City’s land buy could move Larus Park project forward
Richmond’s Department of Public Utilities has agreed to buy a tract of forested land adjoining Lewis G. Larus Park in South Richmond, a decision Richmond Mayor Levar Stoney’s administration is presenting as a solution for a stalled plan to expand water service to Chesterfield County ratepayers.
The city agreed last week to pay the Redford Land Trust $420,000 for 18.2 acres bordering the 106-acre park located off West Huguenot Road, near Stony Point Fashion Park, the city announced in a news release Monday.
If approved by the Richmond City Council, the land purchase could end a monthslong standoff with residents over a proposal to lease existing land in the park to Chesterfield for the construction of a new pumping station and storage tank to provide 5 million additional gallons of drinking water to county residents each day.
“This is a better outcome and a win-win for our residents,” Stoney said in the news release.
Under the proposal, Chesterfield would spend $7.5 million to
build and operate a new water pumping station and tank on 1.2 acres the county would lease from the city for $1 per year. The county, which has an existing agreement to purchase water from the city, would increase its water consumption from 27 million to 32 million gallons daily.
The agreement was first proposed in April. The Chesterfield Board of Supervisors has approved it.
City officials have said the agreement could net $4.1 million in additional revenue in the next five years and improve water service to city water users, too. Plans call for the facility to be operational by fiscal year 2020.
Some city residents voiced their displeasure with the proposal, saying it would eliminate too many trees and disturb the public park. They also questioned whether the agreement would violate city code forbidding the leasing of public parkland for redevelopment or the 1978 agreement transferring the property to the city, which includes a provision stating the city should leave the land in its natural state.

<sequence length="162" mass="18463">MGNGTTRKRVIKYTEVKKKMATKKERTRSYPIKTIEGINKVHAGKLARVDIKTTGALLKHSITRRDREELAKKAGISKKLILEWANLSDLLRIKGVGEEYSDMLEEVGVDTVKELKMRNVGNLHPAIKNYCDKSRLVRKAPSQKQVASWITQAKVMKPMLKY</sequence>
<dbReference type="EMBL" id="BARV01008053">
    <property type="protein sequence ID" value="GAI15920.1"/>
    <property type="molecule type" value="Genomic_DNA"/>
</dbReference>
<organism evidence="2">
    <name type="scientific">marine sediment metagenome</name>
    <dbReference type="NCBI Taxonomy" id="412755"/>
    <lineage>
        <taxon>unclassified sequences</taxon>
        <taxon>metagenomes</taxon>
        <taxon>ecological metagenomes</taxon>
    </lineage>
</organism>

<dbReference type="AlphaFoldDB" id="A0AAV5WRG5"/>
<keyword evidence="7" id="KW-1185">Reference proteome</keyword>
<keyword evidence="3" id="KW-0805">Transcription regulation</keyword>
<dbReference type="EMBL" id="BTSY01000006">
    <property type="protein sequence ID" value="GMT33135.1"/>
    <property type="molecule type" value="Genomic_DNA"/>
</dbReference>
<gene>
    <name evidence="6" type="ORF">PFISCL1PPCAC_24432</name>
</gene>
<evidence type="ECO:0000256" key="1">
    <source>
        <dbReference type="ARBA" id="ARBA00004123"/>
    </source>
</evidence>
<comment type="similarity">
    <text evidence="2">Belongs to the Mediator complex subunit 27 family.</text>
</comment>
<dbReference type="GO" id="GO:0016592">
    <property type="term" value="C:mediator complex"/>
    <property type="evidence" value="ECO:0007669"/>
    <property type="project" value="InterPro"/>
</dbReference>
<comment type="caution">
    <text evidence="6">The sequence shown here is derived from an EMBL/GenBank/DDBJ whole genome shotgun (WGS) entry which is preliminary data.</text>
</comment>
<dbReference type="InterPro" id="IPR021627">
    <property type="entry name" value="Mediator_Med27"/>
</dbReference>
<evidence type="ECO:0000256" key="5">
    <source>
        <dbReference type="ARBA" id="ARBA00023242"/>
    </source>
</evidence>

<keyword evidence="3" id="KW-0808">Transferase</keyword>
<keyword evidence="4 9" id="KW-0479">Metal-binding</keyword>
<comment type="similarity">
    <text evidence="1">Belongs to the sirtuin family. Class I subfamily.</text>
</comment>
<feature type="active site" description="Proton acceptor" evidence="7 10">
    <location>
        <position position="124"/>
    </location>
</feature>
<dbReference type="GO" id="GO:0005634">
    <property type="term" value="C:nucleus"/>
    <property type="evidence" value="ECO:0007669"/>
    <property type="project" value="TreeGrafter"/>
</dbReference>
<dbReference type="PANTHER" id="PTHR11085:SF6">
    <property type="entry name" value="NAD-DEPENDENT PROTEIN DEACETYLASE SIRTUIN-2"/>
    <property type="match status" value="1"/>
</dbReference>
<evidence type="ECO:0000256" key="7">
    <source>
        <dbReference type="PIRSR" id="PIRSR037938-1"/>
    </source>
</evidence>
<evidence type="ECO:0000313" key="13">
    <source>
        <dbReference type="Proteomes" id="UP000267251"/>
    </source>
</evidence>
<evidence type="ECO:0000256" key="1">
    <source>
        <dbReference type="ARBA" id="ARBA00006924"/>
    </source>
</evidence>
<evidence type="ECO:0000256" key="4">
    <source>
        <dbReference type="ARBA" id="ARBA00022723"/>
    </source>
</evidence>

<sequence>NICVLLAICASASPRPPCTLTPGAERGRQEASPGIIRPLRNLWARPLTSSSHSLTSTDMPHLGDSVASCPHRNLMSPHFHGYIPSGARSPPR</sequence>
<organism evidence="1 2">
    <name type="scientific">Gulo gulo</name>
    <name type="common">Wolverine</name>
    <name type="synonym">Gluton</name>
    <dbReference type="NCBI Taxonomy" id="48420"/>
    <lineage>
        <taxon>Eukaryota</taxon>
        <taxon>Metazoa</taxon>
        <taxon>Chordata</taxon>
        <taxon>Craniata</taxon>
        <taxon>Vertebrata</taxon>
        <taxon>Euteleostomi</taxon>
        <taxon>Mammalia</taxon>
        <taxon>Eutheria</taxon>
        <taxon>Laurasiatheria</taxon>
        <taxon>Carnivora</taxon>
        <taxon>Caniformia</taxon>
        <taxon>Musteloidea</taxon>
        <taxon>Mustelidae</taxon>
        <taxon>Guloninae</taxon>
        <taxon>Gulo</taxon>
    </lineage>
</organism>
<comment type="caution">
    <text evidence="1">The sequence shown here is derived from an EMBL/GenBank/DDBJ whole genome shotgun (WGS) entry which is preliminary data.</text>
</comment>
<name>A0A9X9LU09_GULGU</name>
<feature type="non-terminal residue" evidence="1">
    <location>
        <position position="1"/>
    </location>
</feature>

In July, the Richmond city attorney’s office said the restrictions in question did not necessarily apply in this case, but advised that the council could simply amend the language if necessary to move forward with the proposal.
More than 1,300 people signed an online petition opposing the agreement and construction of the facility. About a dozen residents delivered the petition to the mayor in September. Facing discord, Richmond officials tabled the proposal, and Stoney’s administration said it would work toward a solution that could satisfy all parties.
Jeannie Reinick, a 4th District resident who started the online petition, said she planned to meet with city leaders and discuss the new proposed course of action but, at first glance, it seemed like it addressed the concerns she and other residents had raised.
“I don’t think it’s perfect, but it’s a better solution than what was previously put together,” Reinick said.
Chesterfield will pay $91,136 to the city for trees it will cut down to build the pumping station and storage tank. The city will put the sum toward the land acquisition, the city news release stated.
Beyond the 1.2 acres necessary for the pumping station and tank, the additional 17 acres the city is seeking to acquire would expand the park’s footprint. The city’s Department of Parks, Recreation and Community Facilities would be responsible for maintaining it.
City Councilwoman Kristen Larson, who represents the district in which the park falls, said in an interview that she had not reviewed the administration’s new proposal as of Monday afternoon, but she planned to hold a meeting next Monday to gather residents’ feedback.
“I think it’s important to hear from the public on this,” Larson said.
Kimberly Gray, a member of the council’s Land Use Committee, said she’s unsure how the city plans to pay for the purchase, which the council did not budget money for. She also questioned whether the overall proposal would still be profitable, given the price tag for land acquisition.
“If we’re purchasing 18.2 acres, that definitely changes the numbers for whether or not this is revenue-generating or whether it’s going to be subsidized by Richmond taxpayers to provide water to a surrounding locality,” Gray said.
The council’s Land Use Committee is scheduled to discuss the proposed agreement at its Nov. 21 meeting.